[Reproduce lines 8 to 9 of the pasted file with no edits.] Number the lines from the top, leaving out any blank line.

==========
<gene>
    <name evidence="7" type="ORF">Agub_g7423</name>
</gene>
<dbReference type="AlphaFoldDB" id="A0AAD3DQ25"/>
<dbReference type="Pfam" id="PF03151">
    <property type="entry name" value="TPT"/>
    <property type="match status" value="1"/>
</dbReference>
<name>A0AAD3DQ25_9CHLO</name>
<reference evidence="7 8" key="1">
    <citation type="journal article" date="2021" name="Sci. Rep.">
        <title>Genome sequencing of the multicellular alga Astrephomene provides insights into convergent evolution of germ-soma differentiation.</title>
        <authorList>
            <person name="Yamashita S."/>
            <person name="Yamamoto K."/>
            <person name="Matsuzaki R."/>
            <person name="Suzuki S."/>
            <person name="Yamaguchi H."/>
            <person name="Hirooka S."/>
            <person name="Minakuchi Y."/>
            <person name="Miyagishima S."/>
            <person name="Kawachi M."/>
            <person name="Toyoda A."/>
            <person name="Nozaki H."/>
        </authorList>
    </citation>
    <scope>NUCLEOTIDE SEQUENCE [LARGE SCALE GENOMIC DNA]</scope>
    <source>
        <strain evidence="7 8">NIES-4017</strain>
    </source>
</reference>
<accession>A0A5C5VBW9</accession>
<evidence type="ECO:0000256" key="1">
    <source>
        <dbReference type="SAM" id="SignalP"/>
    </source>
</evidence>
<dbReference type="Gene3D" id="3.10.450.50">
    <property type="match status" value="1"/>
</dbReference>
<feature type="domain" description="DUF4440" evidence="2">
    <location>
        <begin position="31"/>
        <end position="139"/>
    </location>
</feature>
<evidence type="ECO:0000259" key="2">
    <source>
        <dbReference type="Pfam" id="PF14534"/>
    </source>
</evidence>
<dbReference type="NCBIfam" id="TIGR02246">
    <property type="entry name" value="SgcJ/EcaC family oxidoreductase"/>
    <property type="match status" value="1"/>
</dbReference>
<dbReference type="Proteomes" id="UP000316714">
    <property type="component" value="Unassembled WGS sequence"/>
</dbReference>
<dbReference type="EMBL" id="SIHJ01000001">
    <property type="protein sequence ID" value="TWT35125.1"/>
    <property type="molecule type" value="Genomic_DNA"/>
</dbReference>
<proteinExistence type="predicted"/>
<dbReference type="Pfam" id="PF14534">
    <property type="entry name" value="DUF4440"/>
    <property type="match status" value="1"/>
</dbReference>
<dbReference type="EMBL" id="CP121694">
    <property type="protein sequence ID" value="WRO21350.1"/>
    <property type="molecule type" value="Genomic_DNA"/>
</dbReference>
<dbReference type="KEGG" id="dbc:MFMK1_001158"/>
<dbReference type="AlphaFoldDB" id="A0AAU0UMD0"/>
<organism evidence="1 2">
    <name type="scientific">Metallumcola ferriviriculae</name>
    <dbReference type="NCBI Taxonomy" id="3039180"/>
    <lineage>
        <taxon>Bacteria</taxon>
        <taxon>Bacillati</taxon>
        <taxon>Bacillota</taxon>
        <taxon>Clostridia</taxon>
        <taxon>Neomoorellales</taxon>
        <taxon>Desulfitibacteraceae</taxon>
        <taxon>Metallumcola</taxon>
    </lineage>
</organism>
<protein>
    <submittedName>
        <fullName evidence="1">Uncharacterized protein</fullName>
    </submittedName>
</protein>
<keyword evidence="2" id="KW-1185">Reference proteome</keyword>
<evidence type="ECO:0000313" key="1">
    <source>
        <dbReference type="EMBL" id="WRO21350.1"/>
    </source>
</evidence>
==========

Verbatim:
</dbReference>
<name>A0AAD3DQ25_9CHLO</name>